Iran's Ahmadinejad revives nuclear fuel swap offer

NEW YORK Thu Sep 22, 2011 5:13pm EDT

Iran's President Mahmoud Ahmadinejad addresses the 66th United Nations General Assembly at the U.N. headquarters in New York, September 22, 2011. REUTERS/Jessica Rinaldi

Iran's President Mahmoud Ahmadinejad addresses the 66th United Nations General Assembly at the U.N. headquarters in New York, September 22, 2011.

Credit: Reuters/Jessica Rinaldi

Related Topics

NEW YORK (Reuters) - Iranian President Mahmoud Ahmadinejad on Thursday said Tehran would stop producing 20 percent enriched uranium if it is guaranteed fuel for a medical research reactor, seeking to revive a fuel swap deal that fell apart in 2009.

"Any time they can guarantee us this sale ... we will stop 20 percent enrichment," Ahmadinejad told a small group of reporters in New York, where he is attending a meeting of the U.N. General Assembly.

"Whenever these assurances are given, we will do our part," Ahmadinejad said. "We will cease domestic enrichment at the 20 percent level. That's all. But we will continue the building of new power plants."

Tehran's refusal to halt enrichment has provoked four rounds of U.N. sanctions on the world's No. 5 oil exporting state and tighter U.S. and European Union restrictions.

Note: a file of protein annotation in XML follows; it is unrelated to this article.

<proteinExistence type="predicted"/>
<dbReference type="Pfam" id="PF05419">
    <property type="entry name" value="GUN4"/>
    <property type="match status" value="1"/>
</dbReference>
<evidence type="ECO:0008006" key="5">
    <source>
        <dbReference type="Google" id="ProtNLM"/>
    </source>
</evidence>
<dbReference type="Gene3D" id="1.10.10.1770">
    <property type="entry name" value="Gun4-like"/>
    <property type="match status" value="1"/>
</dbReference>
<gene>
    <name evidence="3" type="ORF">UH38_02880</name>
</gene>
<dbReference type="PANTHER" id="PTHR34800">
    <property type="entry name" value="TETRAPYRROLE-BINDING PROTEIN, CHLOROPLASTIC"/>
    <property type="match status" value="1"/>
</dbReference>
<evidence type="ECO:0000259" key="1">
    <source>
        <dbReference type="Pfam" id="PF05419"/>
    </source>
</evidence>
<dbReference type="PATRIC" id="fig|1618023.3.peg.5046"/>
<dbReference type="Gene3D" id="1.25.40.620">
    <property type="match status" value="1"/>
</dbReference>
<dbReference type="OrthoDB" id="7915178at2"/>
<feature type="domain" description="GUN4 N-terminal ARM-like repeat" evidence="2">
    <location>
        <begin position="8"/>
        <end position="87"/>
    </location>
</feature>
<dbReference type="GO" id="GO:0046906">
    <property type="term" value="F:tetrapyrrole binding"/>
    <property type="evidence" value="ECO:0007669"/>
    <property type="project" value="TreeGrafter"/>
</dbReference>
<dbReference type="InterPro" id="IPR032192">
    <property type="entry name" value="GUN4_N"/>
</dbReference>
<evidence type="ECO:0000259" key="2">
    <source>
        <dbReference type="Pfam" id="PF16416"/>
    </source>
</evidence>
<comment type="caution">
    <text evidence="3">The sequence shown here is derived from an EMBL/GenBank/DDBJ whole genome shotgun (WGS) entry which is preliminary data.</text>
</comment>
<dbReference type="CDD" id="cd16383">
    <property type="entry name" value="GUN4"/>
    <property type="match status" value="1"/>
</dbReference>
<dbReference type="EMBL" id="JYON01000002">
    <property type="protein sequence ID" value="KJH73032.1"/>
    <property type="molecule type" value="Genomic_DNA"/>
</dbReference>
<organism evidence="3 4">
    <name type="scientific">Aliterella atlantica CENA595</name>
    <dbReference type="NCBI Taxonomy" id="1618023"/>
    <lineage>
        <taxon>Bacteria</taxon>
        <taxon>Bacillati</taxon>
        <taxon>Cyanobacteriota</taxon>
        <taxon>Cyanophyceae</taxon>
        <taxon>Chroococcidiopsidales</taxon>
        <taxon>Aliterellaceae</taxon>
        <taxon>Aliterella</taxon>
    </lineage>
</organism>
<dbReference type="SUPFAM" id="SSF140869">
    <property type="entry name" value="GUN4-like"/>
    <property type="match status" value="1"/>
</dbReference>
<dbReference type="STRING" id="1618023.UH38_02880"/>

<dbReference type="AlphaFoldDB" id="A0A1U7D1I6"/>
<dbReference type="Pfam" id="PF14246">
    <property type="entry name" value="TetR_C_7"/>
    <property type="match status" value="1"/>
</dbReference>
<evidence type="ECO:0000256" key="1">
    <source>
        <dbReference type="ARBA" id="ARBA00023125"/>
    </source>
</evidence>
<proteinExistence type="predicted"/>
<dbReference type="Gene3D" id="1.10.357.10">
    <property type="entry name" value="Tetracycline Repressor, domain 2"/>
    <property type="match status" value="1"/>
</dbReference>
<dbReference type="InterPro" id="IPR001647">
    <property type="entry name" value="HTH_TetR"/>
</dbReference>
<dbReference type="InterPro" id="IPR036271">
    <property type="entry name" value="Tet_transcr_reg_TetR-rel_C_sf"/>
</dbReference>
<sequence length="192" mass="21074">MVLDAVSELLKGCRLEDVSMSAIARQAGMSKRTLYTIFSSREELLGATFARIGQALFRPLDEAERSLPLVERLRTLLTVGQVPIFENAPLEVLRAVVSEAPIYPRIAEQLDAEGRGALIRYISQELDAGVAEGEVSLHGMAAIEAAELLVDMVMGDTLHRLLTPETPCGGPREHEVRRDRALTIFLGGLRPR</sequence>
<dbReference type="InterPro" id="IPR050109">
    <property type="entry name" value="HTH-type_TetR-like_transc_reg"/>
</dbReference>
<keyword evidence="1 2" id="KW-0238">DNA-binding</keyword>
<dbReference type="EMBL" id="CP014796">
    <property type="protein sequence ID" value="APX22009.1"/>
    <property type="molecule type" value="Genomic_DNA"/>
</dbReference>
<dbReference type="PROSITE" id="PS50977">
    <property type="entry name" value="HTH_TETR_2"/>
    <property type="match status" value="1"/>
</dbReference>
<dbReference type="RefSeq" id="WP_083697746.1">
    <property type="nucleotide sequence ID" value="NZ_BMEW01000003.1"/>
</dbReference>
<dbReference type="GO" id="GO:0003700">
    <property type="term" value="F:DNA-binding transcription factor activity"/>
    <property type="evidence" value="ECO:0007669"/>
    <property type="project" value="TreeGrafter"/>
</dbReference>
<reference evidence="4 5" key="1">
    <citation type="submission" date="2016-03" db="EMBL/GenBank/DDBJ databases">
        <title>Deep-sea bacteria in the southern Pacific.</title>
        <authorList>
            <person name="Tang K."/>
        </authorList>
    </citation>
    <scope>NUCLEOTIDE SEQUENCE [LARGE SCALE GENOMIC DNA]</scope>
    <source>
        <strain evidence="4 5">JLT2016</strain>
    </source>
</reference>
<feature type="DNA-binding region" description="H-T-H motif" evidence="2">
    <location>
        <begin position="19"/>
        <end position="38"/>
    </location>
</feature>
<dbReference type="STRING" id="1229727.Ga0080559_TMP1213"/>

Ahmadinejad touched on the issue of the sanctions, acknowledging they had hit the Iranian economy but denying they had had a devastating impact.

"At the end of the day, sanctions do have an effect, we never maintained that they had no effect whatsoever," he said. "But they do not have a decisive effect."

Western nations suspect Iran is trying to use its nuclear program to develop atomic weapons. The Islamic Republic has denied the charge, saying it wants to produce nuclear energy.

Tehran plans to build 19 new 1,000-megawatt nuclear power plants to meet growing electricity demand.

UNDERGROUND BUNKER

Iran recently began shifting enrichment centrifuges to an underground bunker near the holy city of Qom as part of a push to triple output capacity of higher-grade enriched uranium, a development Washington called "troubling."

Western analysts say that Iran's drive to produce 20 percent enriched material puts it closer to the 90 percent threshold suitable for atom bombs.

Iran says it needs the material to fuel a Tehran research reactor it says helps in treating hundreds of thousands of cancer patients.

A tentative pact brokered by the International Atomic Energy Agency, the U.N. nuclear watchdog, in 2009 to exchange Iranian low-enriched uranium (LEU) for higher-refined fuel from abroad collapsed after Iran backed away from its terms.

The fuel swap plan was envisioned by the West as a way to reduce mistrust and help pave the way for broader talks on Tehran's nuclear program but subsequent discussions have revealed major differences standing in the way of reviving any such deal.

Western diplomats have made clear they want Iran to send out most of its low-enriched uranium -- potential weapons material if refined further -- as part of any fuel swap.